Mr. Golding also raised the matter of residency. "There is nothing to preclude any person holding foreign residency from being a Member of Parliament, but it’s an issue that we properly should take up. If somebody has the option of passing some piece of law here that is wretched, but they don’t have to live under it, that’s something that we have to look at," he said.
Existing provisions allow citizens of Commonwealth countries to be elected or appointed to Parliament as long as they have been ordinarily resident in Jamaica for the preceding 12 months. It therefore bars Jamaicans, who have lived abroad for the preceding 12 months from sitting in Parliament, and those who hold no allegiance to the country from being elected, provided they have been ordinarily resident here for the preceding 12 months. However, a Jamaican, who has voluntarily acquired citizenship in the US, for example, is not so entitled.
In his arguments, Member of Parliament for South West St. Ann, Ernest Smith said that in terms of the methods by which persons can demonstrate allegiance to another country, is not restricted to the mere taking of an oath of allegiance.
"The court has stated categorically that if you renew your passport, if you’re born there, or if you apply for a passport having attained adulthood, then that act is sufficient to fall you into the category of section 40, subsection 2a,” he stated.
This section states that no person shall be qualified to be appointed as a Senator or elected as a member of the House of Representatives who by virtue of his own act, acknowledges allegiance, obedience or adherence to a foreign power or state.
However, Mr. Smith said that what needs to be substantially discussed is the mere fact that a person has taken on citizenship of another country though an oath, does not automatically strip them of their Jamaican citizenship.
He gave his support of the suggestion that perhaps it was time to give serious consideration to whether sections 39, 40, and 41 of the Constitution should be revisited, and explained the origins of these provisions.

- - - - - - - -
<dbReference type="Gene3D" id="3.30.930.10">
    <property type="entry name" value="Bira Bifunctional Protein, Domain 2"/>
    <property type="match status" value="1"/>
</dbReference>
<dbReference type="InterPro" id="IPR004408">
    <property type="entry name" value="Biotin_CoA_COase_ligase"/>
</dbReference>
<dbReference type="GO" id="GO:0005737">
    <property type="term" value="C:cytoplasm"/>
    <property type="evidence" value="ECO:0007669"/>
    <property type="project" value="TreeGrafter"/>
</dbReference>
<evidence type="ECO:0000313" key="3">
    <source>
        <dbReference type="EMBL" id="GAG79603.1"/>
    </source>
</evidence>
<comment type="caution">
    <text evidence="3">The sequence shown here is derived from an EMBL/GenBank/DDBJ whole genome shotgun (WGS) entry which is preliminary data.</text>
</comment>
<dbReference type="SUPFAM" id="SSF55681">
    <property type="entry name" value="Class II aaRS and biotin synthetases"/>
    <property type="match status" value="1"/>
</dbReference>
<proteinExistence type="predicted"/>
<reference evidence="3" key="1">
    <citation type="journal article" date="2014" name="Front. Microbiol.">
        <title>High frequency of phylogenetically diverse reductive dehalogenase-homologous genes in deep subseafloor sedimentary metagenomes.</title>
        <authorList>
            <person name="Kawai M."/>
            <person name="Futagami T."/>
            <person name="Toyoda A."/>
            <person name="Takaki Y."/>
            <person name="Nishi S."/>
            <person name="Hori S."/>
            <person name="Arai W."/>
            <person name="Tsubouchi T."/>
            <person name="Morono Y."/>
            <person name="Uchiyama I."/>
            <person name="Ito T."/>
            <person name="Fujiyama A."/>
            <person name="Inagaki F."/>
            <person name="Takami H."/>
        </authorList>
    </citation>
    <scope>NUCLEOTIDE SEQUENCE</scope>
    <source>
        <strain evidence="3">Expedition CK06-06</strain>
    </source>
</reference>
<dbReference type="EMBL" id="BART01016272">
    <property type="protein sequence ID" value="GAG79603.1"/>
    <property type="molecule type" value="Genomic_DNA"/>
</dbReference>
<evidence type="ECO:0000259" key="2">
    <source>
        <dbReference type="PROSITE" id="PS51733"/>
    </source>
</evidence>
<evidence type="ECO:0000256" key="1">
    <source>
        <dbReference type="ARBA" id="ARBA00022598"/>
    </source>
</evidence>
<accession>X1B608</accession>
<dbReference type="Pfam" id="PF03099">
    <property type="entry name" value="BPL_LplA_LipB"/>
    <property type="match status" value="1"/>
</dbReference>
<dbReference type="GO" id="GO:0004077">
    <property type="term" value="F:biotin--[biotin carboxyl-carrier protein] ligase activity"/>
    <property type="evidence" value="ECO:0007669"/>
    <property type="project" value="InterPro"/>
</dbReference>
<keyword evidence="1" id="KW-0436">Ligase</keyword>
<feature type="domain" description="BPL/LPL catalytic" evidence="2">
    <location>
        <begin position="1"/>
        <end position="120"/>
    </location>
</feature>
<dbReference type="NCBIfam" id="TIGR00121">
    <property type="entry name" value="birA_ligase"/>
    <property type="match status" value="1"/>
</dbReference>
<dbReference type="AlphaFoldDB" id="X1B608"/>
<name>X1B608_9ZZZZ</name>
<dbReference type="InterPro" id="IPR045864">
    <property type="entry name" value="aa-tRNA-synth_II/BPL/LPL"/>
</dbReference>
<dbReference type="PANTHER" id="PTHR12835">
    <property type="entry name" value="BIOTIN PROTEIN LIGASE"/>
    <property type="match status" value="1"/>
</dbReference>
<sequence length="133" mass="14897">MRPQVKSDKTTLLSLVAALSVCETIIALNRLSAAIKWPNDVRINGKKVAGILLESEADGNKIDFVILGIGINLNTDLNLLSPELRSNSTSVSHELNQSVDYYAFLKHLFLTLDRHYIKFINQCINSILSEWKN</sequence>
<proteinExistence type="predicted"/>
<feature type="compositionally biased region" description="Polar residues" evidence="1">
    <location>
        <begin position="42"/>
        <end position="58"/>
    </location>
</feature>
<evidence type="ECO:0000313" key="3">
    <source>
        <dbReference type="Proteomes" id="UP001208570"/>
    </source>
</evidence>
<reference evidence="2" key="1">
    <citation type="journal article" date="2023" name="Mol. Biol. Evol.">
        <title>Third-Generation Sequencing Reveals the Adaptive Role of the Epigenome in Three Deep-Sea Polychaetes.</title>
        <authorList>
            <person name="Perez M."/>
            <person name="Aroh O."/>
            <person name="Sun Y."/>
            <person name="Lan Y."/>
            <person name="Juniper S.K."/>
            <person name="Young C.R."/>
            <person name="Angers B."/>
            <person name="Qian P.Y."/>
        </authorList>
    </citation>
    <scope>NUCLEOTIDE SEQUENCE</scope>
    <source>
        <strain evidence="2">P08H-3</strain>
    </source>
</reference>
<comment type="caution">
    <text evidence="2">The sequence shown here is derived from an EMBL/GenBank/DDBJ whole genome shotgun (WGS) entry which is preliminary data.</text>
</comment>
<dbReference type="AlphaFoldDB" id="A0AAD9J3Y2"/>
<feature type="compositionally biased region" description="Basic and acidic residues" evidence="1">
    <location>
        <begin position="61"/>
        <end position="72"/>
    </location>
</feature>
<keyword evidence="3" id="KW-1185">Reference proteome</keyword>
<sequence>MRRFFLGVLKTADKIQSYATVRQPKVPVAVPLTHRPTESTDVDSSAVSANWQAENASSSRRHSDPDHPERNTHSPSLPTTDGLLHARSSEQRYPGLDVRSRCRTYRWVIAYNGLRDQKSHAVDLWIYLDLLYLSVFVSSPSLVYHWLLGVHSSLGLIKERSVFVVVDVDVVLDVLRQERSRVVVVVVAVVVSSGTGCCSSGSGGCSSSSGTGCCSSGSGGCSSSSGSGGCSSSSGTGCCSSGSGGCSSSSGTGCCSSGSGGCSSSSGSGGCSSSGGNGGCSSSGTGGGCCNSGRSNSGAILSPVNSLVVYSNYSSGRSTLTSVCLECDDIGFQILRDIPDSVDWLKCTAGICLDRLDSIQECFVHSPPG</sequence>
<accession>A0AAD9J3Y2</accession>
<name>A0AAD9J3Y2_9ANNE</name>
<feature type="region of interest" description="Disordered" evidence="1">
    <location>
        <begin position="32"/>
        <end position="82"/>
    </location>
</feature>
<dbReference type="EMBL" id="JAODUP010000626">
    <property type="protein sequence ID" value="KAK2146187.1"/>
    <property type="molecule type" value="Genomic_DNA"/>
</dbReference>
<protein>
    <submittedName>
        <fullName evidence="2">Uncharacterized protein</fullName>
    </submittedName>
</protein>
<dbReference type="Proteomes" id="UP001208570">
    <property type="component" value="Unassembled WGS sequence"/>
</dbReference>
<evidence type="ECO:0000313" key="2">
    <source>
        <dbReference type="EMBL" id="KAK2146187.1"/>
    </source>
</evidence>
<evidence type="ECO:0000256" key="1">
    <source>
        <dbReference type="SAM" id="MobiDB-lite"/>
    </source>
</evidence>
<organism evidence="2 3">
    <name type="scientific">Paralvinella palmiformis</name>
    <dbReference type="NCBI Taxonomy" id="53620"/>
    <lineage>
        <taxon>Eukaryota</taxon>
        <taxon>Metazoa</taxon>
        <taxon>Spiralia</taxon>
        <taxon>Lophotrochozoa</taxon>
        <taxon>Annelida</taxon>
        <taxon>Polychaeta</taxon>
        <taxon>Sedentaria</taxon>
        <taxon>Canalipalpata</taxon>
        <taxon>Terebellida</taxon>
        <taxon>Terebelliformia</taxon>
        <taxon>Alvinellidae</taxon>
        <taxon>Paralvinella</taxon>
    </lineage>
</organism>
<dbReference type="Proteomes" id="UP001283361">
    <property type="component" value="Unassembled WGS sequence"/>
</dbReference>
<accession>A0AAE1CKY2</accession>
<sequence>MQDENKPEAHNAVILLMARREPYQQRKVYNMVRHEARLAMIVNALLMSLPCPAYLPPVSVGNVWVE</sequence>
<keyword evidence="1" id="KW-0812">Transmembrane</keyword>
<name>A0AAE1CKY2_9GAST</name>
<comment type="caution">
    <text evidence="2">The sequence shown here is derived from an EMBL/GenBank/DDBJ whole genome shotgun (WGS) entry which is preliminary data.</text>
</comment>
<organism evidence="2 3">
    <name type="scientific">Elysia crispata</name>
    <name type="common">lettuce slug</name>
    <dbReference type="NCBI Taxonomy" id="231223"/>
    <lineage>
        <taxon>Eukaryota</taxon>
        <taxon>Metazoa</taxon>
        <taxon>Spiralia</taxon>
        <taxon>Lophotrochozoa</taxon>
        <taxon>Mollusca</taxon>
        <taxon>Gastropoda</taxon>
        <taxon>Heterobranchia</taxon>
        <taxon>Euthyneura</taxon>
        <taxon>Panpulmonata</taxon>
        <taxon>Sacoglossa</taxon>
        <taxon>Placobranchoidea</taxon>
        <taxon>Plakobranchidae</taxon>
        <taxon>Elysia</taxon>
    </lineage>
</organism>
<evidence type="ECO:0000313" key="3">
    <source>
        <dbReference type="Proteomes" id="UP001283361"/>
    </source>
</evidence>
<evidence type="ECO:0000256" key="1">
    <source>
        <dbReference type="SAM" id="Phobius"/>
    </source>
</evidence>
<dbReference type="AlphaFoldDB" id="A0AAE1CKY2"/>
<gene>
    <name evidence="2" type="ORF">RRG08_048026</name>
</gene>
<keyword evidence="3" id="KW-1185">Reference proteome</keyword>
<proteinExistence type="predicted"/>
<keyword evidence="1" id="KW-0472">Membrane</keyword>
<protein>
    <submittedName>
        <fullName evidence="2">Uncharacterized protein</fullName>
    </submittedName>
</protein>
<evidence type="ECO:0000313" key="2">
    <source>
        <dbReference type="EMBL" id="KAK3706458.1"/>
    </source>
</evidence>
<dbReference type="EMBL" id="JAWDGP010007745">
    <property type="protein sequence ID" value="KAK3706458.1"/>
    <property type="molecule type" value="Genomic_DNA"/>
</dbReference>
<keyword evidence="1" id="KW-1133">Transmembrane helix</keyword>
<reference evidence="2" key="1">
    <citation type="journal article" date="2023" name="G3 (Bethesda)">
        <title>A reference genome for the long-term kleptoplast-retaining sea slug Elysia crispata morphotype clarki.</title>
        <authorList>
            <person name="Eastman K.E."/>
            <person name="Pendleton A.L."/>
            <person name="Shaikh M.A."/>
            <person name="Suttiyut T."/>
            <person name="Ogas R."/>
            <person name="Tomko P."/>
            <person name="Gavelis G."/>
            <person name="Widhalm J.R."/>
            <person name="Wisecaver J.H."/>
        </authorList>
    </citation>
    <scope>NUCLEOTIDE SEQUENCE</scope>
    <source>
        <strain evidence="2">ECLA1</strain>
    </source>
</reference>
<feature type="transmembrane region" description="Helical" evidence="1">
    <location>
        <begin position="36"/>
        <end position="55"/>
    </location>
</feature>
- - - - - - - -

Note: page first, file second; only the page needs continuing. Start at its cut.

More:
He pointed out that in 1962 when British authorities met on the matter of Jamaica’s independence, there was no great desire for Jamaicans and Commonwealth citizens to settle anywhere outside of Britain.
"In fact, leading up to independence, there was a mass migration of Jamaicans to England, so as to be in England before independence was declared in August 1962 the world has changed Jamaica no longer has this emotional approach to residency in England…the economies of the world have so changed that Jamaicans are now more inclined by the thousands, to go to North America – the US in particular,” Mr. Smith noted.
"I'm not for a moment saying that persons, who serve in this Parliament ought not to have total and complete adherence and commitment to Jamaica, but the fact of the matter is, the international arena has so become united, that you now have Jamaicans, who have not renounced their Jamaicans citizenship, who are serving in high office in the United States,” the MP stated.
Member of Parliament for West St. Andrew, Anthony Hylton, shared a similar position, noting that trade and other types of cooperation between Jamaican and its international partners, have changed the dynamics of citizenship. He also agreed that the motion should be put before a Joint Select Committee.
The motion is to be re-presented to the House today (Jan. 19) with added amendments.
CONTACT: ALPHEA SAUNDERS